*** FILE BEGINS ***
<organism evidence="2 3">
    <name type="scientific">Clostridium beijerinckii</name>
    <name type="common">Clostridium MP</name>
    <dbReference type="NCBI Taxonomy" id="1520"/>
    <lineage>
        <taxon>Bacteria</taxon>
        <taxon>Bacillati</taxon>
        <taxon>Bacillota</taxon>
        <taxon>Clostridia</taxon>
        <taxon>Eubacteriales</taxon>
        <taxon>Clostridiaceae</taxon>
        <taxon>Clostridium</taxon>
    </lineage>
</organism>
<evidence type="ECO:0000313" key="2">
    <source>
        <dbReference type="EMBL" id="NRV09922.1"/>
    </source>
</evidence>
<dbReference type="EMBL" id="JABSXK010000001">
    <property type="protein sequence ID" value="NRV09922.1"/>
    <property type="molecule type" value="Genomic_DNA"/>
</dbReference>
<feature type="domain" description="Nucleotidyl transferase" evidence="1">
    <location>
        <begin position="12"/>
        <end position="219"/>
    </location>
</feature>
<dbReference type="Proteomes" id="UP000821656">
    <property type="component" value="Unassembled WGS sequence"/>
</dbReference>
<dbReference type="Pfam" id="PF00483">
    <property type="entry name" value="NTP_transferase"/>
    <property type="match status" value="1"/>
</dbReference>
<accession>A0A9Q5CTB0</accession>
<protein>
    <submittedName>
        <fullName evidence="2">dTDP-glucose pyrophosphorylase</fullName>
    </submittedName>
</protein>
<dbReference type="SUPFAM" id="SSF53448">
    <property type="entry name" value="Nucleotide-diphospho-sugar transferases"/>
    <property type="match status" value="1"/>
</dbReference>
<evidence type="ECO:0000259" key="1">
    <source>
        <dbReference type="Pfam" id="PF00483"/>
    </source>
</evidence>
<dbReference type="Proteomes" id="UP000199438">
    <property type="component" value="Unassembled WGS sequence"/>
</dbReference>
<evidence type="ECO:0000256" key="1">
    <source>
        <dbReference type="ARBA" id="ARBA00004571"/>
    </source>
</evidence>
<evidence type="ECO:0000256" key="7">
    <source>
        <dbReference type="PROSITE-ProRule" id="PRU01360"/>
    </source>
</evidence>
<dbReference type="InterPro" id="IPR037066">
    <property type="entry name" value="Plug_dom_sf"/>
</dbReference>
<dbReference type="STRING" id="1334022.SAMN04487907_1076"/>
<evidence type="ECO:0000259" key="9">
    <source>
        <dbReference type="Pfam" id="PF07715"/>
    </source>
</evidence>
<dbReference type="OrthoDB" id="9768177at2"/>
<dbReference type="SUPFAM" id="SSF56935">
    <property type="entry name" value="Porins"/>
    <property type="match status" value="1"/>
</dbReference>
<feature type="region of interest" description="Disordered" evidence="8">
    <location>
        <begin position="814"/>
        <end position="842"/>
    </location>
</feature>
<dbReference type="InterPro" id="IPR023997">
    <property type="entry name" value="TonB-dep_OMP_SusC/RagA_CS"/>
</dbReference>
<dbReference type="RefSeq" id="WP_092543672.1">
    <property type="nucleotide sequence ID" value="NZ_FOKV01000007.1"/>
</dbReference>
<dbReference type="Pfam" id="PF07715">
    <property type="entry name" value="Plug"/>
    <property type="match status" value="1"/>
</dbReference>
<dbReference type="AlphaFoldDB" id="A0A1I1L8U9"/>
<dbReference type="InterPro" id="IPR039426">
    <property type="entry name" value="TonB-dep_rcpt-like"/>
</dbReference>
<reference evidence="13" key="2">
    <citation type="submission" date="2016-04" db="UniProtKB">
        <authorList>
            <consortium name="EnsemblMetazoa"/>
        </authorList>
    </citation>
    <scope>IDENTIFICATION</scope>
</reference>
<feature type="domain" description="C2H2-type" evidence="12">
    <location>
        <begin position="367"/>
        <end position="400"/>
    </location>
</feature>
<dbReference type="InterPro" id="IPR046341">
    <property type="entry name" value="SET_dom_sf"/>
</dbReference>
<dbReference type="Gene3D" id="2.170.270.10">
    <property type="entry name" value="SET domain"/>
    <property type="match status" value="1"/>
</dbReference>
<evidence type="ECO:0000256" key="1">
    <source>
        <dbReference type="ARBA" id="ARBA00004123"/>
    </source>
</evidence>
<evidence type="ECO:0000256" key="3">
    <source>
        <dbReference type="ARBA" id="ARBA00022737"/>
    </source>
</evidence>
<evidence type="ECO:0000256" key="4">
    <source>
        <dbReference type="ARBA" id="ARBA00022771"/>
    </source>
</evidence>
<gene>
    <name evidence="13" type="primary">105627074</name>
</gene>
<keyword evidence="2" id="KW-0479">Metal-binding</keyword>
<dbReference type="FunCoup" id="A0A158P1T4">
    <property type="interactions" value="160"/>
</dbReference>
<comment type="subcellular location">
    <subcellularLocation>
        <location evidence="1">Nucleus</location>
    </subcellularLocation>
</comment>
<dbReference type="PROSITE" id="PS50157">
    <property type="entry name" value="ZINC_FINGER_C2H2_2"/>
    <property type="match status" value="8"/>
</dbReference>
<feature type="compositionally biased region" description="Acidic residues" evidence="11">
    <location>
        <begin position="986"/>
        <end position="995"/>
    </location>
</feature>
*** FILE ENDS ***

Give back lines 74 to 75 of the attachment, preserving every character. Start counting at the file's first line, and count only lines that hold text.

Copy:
<dbReference type="OrthoDB" id="9768177at2"/>
<dbReference type="SUPFAM" id="SSF56935">